I consider the iVote to be anything that makes voting more user-friendly. In the world of quick and easy, three aspects of traditional voting are sure to be less and less palatable to the user-friendly generation: the necessary pre-Election Day preparation, the effort of filling out physical registration paperwork, and the actual time it takes to vote. To be sure, each issue has received varying amounts of attention from dedicated volunteers and city departments, among others, but the reach of their local efforts is unlikely to effect widespread change, and their good work may be fast outstripped by changing attitudes.

Considering the burden of completing and mailing registration paperwork, it seems curious that we have arrived in 2014 with Bluetooth, the iPhone, and Google Glass, but without a comprehensive system of online voter registration in every state. While the incentives clearly encourage innovators toward work that results in financial reward and other intangible forms of fulfillment, it is hard to believe that the technology and brainpower does not exist in the world today to erect a system that would allow voters to register at least partially from the comfort of their own homes. If concerns about verifying voters’ identities truly cannot be addressed by an existing measure (though skeptics might be inspired by fingerprint matching technology that unlocks many smartphones), there may be a way to complete the bulk of the voter registration process beforehand and complete the verification process in person on Election Day by bringing the necessary identifying documents. Such a step, while certainly not without logistical challenges, could dramatically reduce the burden of registering new voters.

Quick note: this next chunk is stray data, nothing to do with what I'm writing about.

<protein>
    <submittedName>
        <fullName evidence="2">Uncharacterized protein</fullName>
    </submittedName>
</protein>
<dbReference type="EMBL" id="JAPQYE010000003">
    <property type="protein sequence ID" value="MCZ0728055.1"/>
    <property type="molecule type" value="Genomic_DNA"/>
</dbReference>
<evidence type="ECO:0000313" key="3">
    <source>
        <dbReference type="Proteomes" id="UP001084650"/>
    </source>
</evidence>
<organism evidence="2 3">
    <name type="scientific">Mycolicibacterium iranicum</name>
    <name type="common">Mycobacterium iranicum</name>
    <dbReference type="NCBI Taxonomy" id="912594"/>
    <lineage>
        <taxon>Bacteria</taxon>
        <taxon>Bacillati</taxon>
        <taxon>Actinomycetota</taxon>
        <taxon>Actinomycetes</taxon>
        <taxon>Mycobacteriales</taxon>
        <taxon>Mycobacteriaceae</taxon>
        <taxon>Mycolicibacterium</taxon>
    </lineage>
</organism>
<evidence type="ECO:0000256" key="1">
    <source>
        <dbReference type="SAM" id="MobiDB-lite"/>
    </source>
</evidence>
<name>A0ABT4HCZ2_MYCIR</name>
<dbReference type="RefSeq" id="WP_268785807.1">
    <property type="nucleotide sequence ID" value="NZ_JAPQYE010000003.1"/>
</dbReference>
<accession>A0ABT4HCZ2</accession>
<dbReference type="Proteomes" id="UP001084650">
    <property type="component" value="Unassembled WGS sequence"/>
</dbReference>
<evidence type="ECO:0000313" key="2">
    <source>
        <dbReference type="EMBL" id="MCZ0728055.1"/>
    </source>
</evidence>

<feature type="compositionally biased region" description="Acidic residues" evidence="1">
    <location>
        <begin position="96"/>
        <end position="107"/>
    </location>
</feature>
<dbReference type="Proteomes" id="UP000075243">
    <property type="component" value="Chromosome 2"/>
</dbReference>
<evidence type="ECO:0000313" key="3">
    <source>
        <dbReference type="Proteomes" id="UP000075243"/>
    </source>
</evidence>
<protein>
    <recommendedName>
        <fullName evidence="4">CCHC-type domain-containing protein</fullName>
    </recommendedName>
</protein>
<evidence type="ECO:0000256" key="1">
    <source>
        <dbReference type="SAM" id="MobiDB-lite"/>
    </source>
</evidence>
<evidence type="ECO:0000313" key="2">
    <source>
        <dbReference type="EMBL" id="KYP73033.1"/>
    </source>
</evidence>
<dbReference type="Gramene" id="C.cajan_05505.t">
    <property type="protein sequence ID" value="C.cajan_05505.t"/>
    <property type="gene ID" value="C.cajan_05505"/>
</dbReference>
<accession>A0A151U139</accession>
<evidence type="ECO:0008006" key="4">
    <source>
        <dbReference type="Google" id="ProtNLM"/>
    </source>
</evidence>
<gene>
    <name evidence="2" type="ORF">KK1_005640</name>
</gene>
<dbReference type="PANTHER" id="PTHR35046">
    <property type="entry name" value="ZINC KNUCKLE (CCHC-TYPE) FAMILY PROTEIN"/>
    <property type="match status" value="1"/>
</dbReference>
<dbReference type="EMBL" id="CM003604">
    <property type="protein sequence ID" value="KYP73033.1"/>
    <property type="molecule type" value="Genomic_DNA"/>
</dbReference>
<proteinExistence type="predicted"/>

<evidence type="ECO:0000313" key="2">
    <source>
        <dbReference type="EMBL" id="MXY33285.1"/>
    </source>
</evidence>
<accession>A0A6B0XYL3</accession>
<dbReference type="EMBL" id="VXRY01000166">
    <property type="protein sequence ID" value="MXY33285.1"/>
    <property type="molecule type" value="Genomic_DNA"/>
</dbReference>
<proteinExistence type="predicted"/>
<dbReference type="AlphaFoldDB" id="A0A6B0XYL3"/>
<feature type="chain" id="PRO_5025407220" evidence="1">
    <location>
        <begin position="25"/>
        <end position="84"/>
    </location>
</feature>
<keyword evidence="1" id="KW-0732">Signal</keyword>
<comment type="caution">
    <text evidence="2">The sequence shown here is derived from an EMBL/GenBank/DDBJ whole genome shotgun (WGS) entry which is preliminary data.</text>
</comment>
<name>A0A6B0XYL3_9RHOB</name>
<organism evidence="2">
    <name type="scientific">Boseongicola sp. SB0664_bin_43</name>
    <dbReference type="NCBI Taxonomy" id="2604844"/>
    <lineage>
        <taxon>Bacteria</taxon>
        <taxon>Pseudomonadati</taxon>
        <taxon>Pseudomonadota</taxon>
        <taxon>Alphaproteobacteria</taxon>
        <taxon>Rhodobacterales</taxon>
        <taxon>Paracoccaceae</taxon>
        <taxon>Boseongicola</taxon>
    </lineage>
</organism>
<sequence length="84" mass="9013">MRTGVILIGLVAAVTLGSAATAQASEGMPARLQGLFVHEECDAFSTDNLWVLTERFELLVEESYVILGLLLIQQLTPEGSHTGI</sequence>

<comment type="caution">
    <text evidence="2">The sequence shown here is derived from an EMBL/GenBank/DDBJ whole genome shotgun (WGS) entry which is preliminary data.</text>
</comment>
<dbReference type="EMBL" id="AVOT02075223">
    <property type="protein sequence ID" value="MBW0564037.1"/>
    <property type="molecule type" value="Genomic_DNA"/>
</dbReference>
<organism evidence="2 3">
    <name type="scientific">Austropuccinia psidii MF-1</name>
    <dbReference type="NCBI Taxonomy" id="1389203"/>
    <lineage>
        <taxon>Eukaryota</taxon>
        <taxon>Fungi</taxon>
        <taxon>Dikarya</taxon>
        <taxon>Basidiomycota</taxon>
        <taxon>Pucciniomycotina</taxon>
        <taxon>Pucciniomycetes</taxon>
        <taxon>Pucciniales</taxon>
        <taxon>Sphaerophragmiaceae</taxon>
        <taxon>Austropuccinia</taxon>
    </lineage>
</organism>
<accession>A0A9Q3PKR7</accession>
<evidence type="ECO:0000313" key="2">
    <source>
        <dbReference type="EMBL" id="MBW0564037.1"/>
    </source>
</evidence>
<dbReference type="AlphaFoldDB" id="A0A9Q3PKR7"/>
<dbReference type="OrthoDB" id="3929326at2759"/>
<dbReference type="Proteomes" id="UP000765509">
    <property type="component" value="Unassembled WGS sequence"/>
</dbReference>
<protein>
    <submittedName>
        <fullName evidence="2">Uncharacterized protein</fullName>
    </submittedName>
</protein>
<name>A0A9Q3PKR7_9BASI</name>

Notoriously long lines at polls impose high costs that voters may be less and less willing to bear. In addition to taking aggressive steps to bolster existing infrastructure, anticipating complications at the polls, and establishing more polling locations wherever possible, expanding early voting could relieve the congestion that deters many voters and imposes unreasonable costs on those who do stay to vote. Already, 33 states allow some form of early voting, but these initiatives ought to be expanded and proactively promulgated among those populations who are most likely to benefit from the opportunity.

Expanding early voting does not necessarily mean extensively lengthening the period during which one can cast an early ballot. Some caution that extensive early voting encourages individuals to vote prematurely, but anyone who argues that point must concede that in no world will all voters be perfectly informed or in touch up until the moment they cast their ballots. Voters have and always will employ heuristics, no matter when they vote. In expanding early voting, policy-makers must weigh the risks of premature voting against the virtue of expanding voting opportunities to unduly burdened populations, who would then be the subjects of concerted efforts to publicize the details of early voting.